14. White Death
A farmer standing at just over 5 feet, Simo Häyhä is a Finnish war hero who practically wiped out the Soviet army during the Winter War of 1939-1940. That is barely an exaggeration, as he is credited with at least 219 sniper kills, likely more. And he liked to do it without a scope. The Soviets were so scared of him, they gave him the nickname of “Belaya Smert,” which means “White Death.” You’re doing something badass if Russians are giving you a nickname like that.
13. Whichever Gun Fits
Sniping wasn’t the only form of combat Häyhä was noted for, as he also killed over 200 soldiers with his machine gun. He did this all over the course of fewer than 100 days.
12. Almost Doesn’t Count
The Soviets made it a priority to go after Häyhä, but for the most part, he evaded them. They almost got to him once, though, when he was shot in the jaw with an exploding bullet. He survived the hit and emerged from a coma several days later. He would go on to live to 96, dying in 2002.
11. Hero of the Soviet Union
A self-taught sniper, Ivan Sidorenko added the skill to his arsenal in order to better hunt enemies. He became so good, the Soviets had him teach others how to snipe, and after being wounded several times in different battles, his government forced him to retire from battle and work only as a teacher.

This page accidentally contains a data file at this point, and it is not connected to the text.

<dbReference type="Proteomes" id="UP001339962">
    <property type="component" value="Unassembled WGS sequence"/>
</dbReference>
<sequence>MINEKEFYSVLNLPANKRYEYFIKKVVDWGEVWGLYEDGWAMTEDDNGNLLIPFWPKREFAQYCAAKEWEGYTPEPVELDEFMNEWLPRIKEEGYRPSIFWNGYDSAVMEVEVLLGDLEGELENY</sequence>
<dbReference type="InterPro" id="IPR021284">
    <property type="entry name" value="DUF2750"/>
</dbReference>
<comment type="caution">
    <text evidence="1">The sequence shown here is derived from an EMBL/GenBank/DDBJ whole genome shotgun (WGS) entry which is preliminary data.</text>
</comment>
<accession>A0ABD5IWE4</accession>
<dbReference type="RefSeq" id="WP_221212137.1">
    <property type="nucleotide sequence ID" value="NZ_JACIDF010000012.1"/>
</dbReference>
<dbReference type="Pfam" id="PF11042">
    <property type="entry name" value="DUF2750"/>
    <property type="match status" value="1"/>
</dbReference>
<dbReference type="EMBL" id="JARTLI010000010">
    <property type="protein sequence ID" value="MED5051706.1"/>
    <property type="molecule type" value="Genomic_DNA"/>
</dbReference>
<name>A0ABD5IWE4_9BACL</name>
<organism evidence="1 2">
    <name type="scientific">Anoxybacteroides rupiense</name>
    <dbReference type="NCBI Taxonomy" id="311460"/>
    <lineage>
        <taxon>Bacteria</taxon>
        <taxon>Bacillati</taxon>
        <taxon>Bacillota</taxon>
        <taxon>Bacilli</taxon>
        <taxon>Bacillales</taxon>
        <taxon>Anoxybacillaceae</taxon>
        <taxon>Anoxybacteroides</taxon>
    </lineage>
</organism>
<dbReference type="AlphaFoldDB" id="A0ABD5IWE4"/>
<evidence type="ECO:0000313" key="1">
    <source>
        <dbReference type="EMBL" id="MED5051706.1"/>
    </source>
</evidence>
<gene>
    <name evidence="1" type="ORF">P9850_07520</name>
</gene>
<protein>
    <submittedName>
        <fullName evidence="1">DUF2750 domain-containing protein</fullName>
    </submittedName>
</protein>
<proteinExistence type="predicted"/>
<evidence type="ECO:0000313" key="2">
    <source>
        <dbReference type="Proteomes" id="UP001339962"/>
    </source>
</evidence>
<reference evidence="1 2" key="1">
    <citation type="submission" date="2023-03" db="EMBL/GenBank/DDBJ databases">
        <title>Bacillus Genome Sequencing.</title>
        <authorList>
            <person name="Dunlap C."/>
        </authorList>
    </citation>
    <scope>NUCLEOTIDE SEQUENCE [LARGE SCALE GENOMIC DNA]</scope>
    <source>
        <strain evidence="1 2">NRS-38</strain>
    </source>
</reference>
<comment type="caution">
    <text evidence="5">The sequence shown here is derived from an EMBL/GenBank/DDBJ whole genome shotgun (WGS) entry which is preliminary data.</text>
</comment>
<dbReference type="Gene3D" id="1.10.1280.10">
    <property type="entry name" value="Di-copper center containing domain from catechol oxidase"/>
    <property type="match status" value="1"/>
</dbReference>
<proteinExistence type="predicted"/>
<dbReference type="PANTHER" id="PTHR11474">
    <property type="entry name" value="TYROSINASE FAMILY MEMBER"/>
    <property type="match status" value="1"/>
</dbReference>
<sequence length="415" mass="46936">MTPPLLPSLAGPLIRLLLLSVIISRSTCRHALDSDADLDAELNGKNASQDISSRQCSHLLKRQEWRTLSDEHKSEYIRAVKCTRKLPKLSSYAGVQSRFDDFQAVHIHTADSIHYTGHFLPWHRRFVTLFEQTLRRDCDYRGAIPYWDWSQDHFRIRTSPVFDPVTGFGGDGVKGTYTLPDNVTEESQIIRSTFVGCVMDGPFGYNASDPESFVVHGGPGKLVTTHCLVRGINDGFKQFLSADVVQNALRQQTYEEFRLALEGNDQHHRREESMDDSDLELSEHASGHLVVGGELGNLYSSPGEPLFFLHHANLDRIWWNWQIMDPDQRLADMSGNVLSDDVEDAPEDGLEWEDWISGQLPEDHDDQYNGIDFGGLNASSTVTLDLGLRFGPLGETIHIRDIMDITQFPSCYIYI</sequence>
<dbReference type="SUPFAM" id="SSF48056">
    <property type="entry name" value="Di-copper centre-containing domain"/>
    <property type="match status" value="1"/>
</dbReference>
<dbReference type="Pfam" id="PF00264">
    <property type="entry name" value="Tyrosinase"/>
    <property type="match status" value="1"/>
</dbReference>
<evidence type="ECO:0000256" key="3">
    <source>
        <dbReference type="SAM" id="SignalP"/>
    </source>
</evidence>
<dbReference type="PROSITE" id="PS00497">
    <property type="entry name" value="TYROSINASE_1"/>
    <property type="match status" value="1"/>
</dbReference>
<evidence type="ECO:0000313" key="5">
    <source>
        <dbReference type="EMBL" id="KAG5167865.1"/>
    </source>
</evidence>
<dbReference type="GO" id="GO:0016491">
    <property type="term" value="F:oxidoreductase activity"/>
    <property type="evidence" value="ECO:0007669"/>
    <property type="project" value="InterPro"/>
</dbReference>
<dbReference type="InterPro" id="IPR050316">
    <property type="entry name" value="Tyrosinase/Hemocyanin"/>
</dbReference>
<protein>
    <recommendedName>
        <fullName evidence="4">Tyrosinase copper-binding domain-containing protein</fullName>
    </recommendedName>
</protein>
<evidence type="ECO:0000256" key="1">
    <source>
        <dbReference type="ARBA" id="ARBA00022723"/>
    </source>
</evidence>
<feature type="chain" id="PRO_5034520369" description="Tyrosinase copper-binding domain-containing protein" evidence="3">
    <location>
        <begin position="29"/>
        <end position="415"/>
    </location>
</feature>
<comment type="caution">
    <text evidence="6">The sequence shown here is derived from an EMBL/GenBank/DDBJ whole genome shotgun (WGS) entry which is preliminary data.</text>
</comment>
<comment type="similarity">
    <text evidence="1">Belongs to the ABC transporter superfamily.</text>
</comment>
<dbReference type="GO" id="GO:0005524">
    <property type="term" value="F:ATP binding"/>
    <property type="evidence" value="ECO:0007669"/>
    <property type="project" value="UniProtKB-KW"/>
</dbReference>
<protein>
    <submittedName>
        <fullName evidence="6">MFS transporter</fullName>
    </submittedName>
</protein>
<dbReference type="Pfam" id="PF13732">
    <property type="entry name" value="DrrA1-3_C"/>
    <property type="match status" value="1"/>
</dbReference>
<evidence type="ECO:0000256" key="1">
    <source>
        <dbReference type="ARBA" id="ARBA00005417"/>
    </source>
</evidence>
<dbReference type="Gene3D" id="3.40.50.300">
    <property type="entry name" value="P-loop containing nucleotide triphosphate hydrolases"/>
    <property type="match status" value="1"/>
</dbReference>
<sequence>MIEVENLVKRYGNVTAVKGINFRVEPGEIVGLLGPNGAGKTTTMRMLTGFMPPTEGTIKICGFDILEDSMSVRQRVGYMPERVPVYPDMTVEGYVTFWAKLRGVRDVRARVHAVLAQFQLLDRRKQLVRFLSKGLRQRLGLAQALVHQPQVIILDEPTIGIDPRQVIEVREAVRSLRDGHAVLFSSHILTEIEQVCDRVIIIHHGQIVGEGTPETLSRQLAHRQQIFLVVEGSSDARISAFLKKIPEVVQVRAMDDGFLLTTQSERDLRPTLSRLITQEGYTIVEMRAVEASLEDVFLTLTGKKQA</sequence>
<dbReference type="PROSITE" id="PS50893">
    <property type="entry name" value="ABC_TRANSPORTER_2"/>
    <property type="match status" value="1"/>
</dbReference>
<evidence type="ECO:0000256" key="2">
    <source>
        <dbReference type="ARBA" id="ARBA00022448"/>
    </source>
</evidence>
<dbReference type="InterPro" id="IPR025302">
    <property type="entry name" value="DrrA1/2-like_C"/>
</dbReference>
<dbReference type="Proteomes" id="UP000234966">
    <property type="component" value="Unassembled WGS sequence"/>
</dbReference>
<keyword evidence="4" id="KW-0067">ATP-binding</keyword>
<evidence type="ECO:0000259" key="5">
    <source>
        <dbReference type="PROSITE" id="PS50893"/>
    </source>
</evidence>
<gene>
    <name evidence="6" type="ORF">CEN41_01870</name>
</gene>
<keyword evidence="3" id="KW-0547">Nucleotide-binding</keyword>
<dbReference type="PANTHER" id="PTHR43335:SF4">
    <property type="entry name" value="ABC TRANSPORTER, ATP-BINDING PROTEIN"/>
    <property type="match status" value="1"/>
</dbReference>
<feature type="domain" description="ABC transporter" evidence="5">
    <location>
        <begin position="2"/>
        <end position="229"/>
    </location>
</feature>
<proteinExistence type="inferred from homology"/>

10. Tank Destroyer
Sidorenko didn’t have to even fight the entire Second World War in order to be the most successful sniper of the war, as he had 500 confirmed kills. On one military excursion, he also used incendiary bullets—yep, they are exactly what they sound like—to explode three tractors and a damn tank.
9. Deadly Woman
As the most dangerous woman sniper in world history, Lyudmila Pavlichenko volunteered to join the Red Army at 24 years old after the Nazis launched their invasion on the Soviet Union. Within two and a half months she had 187 kills to her name, and by the end of the war 309. 36 of those were enemy snipers.
8. Made to Shoot